What is Kaizen?
Toyota, Japan’s biggest company in the world, uses kaizen as one of its 12 pillars in the Toyota Production system. Toyota even says on their website the Kaizen is a reflection of their motto “Always a better way”. Needless to say, kaizen is a prominent and important part of the Japanese way in business. So what exactly is Kaizen? Kaizen steams from the Kanji (Chinese characters) “change” and “good” is the philosophy of changing for the better and used in the forefront in manufacturing, with other big names such as Nestlé and Ford Motor company making it the basis of their way of doing things.
Although Kaizen is about changing for the better, it is not a rigid system where there are benchmarks at every turn. Rather, the most important part is striving to be better than a few hours ago, yesterday, or a month ago. Its the idea that any amount of positive change is good, regardless of continuous or not. The context of when you use Kaizen can effect whether it is used continuously or not. Regardless, many companies such as Toyota use the concept everyday.
“There are no big problems- there are just a lot of small problems” -Henry Ford
For many of us, we look at envy at successful people, often forgetting the long, hard hours they put into their art. Professional pianists, for example, can spend up to 6 to 8 hours practicing endlessly, constantly tweeting their piece, often measure by measure for hours. These professionals are putting kaizen into work. Instead of making up excuses of why they cannot, they break the status quo and constantly make improvements in their lives.
What does Kaizen mean for the workplace?
The Kaizen management ideology is based on a teamwork, personal discipline, improved morale, quality circles and suggestions for improvements. These ideas are so basic, yet extremely insightful. In the case of the company Toyota, the manufacturing team encourages efficiency, but not at the expense of fixing problems along the way. One of the big issues with many American companies back the mid-20th century is the fixation on efficiency at the expense of resolving issues right away, causing more time to be wasted overall.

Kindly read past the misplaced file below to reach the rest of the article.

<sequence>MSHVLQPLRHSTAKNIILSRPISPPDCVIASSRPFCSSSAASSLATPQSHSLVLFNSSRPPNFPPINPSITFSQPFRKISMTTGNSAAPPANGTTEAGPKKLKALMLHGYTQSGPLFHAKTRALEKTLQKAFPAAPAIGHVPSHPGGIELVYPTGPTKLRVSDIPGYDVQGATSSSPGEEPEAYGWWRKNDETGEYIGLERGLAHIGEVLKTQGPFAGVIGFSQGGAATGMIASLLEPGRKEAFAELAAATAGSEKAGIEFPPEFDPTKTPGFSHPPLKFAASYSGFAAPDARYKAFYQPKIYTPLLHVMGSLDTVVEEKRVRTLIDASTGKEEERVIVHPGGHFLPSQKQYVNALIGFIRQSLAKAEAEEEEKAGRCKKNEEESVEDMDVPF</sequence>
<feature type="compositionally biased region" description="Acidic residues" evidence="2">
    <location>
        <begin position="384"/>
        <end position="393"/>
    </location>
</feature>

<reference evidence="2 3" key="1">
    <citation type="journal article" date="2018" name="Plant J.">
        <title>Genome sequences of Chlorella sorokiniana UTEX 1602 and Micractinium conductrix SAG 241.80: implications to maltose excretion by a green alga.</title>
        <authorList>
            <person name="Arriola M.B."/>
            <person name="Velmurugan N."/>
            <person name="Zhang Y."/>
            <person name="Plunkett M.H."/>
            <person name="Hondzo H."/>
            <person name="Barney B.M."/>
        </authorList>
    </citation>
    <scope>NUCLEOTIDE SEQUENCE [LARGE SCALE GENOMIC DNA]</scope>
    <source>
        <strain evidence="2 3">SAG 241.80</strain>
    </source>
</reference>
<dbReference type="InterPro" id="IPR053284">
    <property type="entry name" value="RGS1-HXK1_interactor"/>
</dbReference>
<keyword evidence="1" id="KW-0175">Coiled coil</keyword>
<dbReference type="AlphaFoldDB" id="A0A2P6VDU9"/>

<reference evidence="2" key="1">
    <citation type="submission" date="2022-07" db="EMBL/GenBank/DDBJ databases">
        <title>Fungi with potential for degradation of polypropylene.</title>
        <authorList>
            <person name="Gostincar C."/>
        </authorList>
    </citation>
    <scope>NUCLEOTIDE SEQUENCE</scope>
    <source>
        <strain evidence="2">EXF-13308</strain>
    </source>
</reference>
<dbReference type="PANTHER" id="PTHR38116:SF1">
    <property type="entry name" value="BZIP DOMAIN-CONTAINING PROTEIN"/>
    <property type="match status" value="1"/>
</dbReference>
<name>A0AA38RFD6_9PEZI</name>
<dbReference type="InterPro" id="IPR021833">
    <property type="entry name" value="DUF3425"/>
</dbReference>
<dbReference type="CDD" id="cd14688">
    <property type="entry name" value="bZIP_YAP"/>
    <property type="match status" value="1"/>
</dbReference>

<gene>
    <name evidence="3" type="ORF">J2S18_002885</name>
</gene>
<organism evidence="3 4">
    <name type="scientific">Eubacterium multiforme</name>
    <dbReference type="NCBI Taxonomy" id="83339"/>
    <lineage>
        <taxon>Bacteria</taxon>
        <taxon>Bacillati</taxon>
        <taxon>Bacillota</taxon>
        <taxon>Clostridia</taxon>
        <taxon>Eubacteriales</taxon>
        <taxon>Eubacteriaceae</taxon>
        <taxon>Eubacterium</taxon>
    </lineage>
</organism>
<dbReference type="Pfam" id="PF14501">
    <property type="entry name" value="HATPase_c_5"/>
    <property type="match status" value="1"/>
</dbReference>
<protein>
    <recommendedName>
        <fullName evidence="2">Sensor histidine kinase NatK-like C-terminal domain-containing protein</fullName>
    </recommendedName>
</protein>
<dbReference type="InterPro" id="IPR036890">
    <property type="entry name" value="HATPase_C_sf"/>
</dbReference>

When applying the concept of Kaizen to your workplace, the main focus is on small, tangible problems that can be easily fixed and easily implemented, and even better, if these implementations can be done right away. This is similar to the American concept “work smarter, not harder”. In many companies, especially smaller ones, being inefficient or wasteful (in terms of time or supplies) can make or break your company.
Workers can be just as important as the company as the products you produce or sell, and it is important to not see them simply as a “labor source”. With more labor, the potential of new, better ideas is endless. It is also important in Kaizen not to emphasis workers’ mistakes, but to praise workers for fixing mistakes and promoting workers morale. If the worker feels like they are contributing something bigger to the company, they will likely worker harder as a result. No one likes being a mindless robot.
The focus in this philosophy is not bounded to the everyday worker. It is a system that can be done by all workers at the company, from the everyday worker to the CEO.